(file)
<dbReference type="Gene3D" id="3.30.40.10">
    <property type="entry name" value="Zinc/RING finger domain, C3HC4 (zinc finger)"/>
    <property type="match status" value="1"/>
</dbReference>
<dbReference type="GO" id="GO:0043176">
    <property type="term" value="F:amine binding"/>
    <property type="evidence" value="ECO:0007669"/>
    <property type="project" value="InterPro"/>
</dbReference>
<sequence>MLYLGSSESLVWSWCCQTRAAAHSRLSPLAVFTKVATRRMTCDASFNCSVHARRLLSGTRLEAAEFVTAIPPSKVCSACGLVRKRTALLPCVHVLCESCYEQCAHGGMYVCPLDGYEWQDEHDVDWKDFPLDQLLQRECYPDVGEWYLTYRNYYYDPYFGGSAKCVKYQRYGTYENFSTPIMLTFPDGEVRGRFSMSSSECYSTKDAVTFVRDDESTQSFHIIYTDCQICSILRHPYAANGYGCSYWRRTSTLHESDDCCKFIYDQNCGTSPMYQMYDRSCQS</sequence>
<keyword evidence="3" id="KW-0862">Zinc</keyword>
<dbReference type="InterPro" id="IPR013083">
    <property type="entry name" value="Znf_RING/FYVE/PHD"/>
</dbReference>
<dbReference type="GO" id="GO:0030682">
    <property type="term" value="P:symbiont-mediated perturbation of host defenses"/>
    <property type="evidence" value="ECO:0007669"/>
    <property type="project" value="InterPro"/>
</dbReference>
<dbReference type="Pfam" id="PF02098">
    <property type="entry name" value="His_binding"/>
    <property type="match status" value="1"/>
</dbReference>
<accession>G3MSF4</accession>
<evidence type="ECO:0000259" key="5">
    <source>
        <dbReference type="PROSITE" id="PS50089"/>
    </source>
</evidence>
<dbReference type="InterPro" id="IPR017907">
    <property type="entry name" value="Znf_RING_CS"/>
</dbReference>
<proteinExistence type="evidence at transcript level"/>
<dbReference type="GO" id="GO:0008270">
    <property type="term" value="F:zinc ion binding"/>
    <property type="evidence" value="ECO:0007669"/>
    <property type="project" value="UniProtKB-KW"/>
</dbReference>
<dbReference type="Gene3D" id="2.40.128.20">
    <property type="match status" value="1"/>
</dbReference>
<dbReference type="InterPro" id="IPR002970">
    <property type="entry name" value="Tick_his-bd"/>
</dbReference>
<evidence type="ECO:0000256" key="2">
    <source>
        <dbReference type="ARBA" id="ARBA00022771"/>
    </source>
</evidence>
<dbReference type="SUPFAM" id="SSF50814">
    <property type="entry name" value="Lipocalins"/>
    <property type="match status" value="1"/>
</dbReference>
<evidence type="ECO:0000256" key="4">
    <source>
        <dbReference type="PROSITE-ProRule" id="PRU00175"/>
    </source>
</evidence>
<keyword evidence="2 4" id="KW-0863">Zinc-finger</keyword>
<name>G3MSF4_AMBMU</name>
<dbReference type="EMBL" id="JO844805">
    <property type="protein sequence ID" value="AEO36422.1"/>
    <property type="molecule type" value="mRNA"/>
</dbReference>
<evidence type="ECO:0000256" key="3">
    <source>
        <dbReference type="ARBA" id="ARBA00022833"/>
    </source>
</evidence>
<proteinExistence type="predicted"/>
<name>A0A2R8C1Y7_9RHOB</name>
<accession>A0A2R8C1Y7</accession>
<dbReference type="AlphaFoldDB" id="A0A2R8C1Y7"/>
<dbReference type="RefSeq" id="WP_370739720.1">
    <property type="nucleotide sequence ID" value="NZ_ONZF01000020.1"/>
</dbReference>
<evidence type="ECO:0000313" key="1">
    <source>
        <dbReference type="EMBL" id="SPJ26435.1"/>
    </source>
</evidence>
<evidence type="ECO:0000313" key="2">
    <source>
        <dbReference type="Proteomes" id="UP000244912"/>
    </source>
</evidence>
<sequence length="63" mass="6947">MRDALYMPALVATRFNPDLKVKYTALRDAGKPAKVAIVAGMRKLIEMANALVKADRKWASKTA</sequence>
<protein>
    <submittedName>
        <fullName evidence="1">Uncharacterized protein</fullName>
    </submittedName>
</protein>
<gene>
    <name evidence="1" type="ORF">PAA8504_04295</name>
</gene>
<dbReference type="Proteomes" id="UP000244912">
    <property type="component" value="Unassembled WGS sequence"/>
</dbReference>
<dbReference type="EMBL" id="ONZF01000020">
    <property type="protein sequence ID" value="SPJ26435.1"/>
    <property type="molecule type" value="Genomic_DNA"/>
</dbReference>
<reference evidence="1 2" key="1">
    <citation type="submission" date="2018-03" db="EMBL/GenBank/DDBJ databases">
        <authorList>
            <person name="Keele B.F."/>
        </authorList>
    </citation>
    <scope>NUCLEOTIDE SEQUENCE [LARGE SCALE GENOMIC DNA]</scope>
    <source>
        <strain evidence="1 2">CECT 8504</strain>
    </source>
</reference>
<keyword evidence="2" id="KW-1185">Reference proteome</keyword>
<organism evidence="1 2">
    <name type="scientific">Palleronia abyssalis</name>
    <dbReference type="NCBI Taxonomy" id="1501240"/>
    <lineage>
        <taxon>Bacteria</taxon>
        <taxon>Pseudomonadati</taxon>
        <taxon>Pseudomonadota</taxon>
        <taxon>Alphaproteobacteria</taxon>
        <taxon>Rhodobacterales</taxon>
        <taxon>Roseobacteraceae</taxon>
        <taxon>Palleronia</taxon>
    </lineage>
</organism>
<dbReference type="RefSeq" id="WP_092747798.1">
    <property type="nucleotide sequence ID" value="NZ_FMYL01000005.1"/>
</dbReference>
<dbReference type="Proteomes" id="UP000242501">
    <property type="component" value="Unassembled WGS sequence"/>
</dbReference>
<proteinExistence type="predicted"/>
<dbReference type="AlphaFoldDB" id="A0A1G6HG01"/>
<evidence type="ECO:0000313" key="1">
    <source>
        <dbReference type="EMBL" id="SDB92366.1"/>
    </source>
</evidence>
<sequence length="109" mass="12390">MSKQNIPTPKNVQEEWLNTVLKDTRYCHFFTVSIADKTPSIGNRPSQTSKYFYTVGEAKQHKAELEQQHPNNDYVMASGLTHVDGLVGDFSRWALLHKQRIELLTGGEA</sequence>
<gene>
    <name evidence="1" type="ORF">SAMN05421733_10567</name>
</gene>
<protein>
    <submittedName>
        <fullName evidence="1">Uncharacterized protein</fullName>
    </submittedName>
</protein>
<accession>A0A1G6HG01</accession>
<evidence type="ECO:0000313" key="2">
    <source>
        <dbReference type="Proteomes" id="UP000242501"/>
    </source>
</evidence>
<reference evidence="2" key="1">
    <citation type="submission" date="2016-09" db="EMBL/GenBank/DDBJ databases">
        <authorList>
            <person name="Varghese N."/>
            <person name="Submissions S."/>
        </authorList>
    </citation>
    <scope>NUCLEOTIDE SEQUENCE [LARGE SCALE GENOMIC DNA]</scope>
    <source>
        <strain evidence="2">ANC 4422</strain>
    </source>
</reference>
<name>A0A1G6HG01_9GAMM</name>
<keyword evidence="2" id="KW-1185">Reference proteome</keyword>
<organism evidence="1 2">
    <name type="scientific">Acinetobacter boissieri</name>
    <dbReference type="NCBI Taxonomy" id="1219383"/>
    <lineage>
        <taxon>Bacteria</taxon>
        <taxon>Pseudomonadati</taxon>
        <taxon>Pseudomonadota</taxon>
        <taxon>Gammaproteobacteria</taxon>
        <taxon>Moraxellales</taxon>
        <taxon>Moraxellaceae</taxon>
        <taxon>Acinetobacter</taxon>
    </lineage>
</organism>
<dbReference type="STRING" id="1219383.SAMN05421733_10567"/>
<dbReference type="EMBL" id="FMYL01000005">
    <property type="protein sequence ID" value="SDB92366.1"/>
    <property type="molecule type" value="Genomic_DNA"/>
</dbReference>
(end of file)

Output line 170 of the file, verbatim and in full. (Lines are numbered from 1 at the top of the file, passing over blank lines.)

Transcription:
<organism evidence="1 2">